for the defendants. Present: Lenk, Brown, & Mills, JJ. [FN3] BROWN, J. By a complaint filed in Superior Court, the plaintiffs claimed that a police officer, employedby the city of Springfield (city), unlawfully invaded a restricted area of their family-ownedconvenience store, brutally beat them, made false arrests, used excessive force, and filed afalse report. One injured plaintiff was a female child. Two adult plaintiffs--Nicole Jones andWilliam Owens--were charged with disorderly conduct and assault and battery on an officer,the latter of which (see G.L. c. 265, § 13D) was punishable by up to two and one-half years in ahouse of correction. This violent incident occurred in June of 1999. The officer in question--Ronald Boykan of the Springfield police department (department)--conducted the premises search and made the individual arrests, without a warrant or probablecause. At trial, more than one year later, a jury exonerated Nicole Jones and William Owensof all charges. The plaintiffs then filed a citizens' complaint with the department, [FN4] seekingredress for the harm they had suffered at the hands of Officer Boykan; an internal investigationresulted in modest disciplinary action against him: He was required to attend remedialclassroom training, but he was not required to make restitution. Apart from their injuries, theplaintiffs incurred burdensome medical costs. As a further consequence, as they were of modest means, the plaintiffs suffered the loss of the family business. These core facts, found bythe motion judge, are not reasonably disputed.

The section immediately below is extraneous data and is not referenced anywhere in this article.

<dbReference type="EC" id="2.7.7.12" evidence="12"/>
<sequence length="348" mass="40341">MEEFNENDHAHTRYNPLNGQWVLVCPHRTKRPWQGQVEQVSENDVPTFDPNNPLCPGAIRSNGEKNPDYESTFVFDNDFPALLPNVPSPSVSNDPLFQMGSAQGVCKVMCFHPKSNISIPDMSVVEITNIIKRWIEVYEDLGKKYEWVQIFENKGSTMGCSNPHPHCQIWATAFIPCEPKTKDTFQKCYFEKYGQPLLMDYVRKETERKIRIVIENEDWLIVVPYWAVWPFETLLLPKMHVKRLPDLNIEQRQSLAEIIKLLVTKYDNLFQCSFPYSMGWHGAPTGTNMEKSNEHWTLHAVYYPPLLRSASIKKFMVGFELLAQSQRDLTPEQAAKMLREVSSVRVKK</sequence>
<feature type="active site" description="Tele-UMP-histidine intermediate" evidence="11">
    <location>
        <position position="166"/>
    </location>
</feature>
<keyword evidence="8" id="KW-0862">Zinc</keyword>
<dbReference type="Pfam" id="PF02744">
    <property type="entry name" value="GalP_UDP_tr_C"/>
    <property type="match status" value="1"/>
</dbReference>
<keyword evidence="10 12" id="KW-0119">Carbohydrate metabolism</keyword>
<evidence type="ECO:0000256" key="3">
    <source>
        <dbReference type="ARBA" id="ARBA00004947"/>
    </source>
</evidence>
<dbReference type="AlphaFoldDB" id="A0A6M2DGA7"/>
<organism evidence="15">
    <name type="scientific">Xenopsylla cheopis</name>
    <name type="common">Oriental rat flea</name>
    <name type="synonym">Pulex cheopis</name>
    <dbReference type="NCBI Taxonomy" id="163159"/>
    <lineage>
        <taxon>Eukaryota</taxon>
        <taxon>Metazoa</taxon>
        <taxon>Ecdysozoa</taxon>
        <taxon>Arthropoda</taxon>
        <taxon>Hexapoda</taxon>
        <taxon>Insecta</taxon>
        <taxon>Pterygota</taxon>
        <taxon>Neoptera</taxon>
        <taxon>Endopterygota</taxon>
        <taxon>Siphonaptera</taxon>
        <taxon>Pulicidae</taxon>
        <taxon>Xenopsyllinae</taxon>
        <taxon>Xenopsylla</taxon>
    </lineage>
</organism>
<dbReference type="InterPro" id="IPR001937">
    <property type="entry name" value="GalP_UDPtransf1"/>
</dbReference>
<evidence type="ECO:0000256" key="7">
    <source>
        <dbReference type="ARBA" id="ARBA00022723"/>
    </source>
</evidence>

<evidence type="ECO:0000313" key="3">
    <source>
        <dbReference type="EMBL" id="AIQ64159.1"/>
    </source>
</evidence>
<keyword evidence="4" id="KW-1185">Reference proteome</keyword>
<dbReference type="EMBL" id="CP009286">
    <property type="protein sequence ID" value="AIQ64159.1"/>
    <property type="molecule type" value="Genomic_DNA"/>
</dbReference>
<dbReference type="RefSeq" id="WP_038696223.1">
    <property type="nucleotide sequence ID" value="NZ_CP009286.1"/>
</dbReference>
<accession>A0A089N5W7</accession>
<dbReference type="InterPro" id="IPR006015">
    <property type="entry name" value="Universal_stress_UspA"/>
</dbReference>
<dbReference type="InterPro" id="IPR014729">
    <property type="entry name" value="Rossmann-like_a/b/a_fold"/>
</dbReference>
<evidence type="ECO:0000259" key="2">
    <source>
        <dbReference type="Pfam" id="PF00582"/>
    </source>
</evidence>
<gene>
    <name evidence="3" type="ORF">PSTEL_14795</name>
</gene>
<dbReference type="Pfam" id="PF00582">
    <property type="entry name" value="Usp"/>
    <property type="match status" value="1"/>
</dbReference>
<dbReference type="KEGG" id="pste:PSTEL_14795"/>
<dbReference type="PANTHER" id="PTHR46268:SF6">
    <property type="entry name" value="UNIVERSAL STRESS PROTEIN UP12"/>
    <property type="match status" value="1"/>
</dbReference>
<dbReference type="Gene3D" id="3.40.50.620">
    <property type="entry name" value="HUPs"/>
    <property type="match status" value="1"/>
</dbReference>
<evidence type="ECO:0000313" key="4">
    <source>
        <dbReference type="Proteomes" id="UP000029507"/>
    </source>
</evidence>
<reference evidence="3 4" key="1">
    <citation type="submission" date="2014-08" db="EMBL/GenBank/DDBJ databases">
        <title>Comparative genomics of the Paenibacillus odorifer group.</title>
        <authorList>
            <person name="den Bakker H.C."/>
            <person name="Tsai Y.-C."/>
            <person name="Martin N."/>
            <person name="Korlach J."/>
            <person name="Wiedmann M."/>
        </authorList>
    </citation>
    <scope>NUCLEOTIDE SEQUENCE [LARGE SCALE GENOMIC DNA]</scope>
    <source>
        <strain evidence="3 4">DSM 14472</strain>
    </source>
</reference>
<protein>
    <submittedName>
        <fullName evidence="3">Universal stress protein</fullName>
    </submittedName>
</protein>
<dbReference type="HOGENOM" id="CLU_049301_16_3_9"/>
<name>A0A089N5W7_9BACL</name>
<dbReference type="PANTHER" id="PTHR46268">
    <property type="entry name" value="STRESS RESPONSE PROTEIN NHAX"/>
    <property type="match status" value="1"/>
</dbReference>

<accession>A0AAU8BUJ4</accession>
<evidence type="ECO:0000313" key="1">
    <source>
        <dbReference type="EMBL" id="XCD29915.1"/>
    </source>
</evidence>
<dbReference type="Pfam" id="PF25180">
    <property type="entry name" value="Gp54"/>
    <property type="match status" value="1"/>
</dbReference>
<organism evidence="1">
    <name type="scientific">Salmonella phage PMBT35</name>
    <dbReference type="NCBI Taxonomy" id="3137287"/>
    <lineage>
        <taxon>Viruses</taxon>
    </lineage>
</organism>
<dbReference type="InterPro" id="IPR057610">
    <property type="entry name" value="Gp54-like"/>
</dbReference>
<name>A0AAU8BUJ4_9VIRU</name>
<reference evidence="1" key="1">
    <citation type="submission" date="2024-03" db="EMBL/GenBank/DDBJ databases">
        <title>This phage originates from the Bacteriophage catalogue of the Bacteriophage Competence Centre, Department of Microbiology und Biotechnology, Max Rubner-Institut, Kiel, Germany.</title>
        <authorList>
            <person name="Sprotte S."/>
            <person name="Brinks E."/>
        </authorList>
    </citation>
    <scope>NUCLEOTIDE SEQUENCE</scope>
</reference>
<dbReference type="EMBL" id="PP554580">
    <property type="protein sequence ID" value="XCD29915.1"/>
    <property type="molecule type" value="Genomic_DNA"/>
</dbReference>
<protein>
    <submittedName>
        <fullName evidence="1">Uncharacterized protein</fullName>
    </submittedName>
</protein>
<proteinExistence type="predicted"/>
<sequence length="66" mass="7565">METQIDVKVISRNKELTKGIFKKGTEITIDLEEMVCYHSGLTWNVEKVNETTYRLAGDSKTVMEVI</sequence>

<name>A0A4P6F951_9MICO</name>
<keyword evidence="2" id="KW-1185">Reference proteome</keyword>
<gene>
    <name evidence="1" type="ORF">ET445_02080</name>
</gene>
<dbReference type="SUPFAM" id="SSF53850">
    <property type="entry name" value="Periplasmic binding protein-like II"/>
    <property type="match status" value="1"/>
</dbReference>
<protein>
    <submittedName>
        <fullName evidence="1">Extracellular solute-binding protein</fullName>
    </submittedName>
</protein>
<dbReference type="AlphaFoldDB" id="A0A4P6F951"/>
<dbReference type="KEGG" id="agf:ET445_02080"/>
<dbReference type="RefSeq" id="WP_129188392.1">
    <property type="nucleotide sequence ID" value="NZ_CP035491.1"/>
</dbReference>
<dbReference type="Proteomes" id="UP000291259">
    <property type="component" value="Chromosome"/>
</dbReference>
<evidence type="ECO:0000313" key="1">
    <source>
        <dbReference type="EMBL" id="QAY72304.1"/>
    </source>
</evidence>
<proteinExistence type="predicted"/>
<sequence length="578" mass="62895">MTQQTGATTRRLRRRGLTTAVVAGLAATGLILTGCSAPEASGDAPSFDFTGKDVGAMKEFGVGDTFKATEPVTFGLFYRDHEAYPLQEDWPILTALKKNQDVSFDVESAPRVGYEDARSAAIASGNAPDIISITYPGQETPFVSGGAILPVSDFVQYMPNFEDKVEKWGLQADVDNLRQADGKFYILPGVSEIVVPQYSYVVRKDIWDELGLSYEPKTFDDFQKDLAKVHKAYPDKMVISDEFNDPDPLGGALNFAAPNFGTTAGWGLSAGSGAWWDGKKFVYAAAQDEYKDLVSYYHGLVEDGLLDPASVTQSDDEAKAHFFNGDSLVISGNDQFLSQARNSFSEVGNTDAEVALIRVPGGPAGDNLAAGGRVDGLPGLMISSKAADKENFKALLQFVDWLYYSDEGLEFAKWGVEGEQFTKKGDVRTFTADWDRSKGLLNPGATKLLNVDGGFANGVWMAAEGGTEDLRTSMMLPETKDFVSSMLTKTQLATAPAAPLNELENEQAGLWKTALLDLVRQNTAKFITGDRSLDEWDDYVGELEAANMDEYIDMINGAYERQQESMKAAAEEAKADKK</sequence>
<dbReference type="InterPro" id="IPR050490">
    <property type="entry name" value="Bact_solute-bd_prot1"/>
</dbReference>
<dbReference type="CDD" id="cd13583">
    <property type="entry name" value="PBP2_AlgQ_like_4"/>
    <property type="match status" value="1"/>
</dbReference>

Procedural history.
In June, 2003, the plaintiffs brought an action in Superior Court against
Officer Boykan and the city's police department. Their complaint plausibly raised claims under 42 U.S.C. § 1983 and State law.